Oops for Britney: Survey reveals most hated baby names...and Jayden tops the list for boys

It is something that will stay with your child for the rest of their lives, so it's best not to get it wrong.

But when referring to the top ten baby names, it is probably best to also have a glance at the most hated names.

An informal survey has compiled a list of most hated names for boys and girls and found that familiarity breeds contempt and popularity often also brings backlash.

A quick track to baby-name fame can also trigger a hatred for it, and some of the entries are featured high up in the most popular name also, especially when it is one that has been used by a celebrity.

The number one most hated boy name in the U.S. is Jayden, which just happens to be the name of Britney Spears' youngest son.
The next three entries after that are surprisingly off-shoot rhyming names of that - Brayden, Aiden, Kayden. Boring and common names aren't big winners either with Michael making the top ten for being too familiar. In a complete reversal, names which are not familiar - i.e. those which have been made up - are also among the top ten hated.

Neveah - heaven spelled backwards - was the top most hated name while Madison, which only became a girl's name when Daryl Hanna gave it to herself in Splash, and that was only because she happened to be walking down Madison Avenue.

Neveah didn't exist until the 1990s, but it took off in popularity in 2003, shooting from the 150th most common baby name in that year to the 31st most popular in 2007.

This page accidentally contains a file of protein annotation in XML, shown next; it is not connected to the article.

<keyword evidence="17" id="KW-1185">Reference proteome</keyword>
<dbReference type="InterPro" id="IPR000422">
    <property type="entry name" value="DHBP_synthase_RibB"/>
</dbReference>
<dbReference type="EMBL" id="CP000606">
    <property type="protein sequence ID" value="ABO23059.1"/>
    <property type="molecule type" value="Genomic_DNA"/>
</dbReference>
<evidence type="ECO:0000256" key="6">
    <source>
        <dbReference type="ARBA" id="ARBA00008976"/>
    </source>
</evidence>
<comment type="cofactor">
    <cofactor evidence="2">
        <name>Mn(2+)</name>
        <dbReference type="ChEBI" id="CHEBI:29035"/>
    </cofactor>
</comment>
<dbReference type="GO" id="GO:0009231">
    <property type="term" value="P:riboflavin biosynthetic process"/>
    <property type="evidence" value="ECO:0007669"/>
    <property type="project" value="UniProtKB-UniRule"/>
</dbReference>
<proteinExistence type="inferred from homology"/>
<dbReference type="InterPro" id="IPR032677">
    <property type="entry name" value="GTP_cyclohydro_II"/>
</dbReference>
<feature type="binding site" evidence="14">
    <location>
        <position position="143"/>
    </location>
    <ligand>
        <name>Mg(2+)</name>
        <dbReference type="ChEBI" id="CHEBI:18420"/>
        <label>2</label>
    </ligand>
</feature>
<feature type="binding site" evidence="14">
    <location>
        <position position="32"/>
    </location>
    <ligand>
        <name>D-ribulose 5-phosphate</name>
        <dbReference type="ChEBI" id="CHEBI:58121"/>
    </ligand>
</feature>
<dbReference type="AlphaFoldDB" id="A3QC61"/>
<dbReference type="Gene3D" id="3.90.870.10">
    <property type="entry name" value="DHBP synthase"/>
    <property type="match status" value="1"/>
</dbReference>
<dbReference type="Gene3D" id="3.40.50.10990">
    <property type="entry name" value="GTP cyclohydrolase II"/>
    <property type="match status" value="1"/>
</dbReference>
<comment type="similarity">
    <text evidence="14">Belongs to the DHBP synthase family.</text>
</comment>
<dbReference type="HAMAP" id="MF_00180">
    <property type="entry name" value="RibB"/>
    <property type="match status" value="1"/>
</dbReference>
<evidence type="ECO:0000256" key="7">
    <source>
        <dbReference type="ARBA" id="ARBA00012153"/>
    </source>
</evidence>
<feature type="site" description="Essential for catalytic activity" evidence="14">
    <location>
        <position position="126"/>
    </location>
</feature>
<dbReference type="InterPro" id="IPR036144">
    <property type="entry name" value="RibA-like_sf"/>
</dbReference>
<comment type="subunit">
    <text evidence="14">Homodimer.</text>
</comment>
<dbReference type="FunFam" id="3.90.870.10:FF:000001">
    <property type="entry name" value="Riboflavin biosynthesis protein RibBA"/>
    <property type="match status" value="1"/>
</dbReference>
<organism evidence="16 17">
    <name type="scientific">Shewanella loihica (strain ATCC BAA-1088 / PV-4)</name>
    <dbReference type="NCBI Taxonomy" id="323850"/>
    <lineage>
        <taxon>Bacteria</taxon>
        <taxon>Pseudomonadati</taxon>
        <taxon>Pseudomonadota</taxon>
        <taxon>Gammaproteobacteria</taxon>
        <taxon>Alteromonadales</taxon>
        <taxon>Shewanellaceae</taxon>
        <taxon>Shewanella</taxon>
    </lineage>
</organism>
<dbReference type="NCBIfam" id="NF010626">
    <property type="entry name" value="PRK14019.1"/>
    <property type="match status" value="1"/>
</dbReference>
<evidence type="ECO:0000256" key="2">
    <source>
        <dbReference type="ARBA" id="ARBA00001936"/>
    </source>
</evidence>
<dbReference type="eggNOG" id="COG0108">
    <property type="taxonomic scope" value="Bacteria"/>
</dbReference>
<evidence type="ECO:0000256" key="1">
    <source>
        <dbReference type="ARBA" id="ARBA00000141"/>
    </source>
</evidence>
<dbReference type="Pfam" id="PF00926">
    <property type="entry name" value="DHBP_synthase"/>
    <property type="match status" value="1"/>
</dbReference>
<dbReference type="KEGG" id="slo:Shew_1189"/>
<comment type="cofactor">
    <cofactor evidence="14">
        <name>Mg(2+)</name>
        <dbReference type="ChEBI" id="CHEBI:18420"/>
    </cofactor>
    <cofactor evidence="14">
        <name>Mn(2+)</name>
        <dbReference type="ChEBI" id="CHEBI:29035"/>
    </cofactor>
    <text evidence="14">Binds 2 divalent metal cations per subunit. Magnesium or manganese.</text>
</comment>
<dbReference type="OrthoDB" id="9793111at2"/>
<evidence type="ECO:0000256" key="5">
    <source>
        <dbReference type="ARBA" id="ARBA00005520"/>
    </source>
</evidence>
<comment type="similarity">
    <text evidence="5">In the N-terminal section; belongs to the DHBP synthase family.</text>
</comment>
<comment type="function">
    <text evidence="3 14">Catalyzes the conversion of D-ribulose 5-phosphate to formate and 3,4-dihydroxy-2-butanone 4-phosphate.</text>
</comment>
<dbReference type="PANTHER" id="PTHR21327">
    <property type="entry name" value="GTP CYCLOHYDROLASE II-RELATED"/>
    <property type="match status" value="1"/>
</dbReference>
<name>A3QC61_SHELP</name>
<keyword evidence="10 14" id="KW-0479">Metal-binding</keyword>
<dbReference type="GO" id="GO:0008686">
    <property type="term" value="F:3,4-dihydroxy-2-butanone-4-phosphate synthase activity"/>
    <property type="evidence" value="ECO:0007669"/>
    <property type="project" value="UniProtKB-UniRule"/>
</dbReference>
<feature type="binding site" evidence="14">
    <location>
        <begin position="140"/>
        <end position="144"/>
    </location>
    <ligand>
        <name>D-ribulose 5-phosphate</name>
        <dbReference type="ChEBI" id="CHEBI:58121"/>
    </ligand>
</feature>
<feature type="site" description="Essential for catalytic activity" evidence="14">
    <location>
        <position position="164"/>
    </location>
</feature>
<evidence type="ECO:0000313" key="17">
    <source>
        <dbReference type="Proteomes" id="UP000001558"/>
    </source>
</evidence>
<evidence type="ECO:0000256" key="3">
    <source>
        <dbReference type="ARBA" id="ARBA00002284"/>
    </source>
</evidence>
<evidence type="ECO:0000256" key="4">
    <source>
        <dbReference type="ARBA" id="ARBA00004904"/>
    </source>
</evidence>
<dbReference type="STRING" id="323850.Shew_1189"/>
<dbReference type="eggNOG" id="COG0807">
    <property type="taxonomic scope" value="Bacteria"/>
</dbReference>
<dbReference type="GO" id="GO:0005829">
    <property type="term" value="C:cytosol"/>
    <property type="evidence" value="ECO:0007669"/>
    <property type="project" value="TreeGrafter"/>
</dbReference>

Laura Wattenberg, author of The Baby Name Wizard: A Magical Method for Finding the Perfect Name for Your Baby, carried out the survey - which is not based on scientific evidence - for her blog.

According to Live Science, she scoured general-interest message boards online, looking for conversations about baby names that make people cringe.

More than 1,500 names were cited and Ms Wattenberg calculated which names came up the most.

The survey also came to the conclusion that people hate gender-bending names, particularly when a masculine becomes a feminine as in for Madison and Addison.

Among girls, a spate of Mc names sparked annoyance: Mackenzie, McKenna and Makayla all made the top ten.

Ms Wattenberg said: 'In recent decades, people have moved toward "whatever feels fresh." That means moving away from common names, and common sounds, from the previous couple of generations.

'That may explain why many people hate the names Gertrude and Bertha. Hard, Germanic consonants were once thought to convey opulence. Now we live in an age of vowels, and poor, guttural Gertrude doesn't stand a chance.'

Jean Twenge, a San Diego psychology professor and author of Generation Me: Why Today's Young Americans Are More Confident, Assertive, Entitled -- and More Miserable Than Ever Before, told Live Science that there are two schools of thought when it comes to baby naming.

She said: 'On the one side, there are parents who want their kids' names to stand out. On the other side are those who see names as a form of communication.

'Those are the people who are saying, "I don't like the weird spellings and I don't like the really strange names. The common names are good because they're easy for other people.'

Source: dailymail

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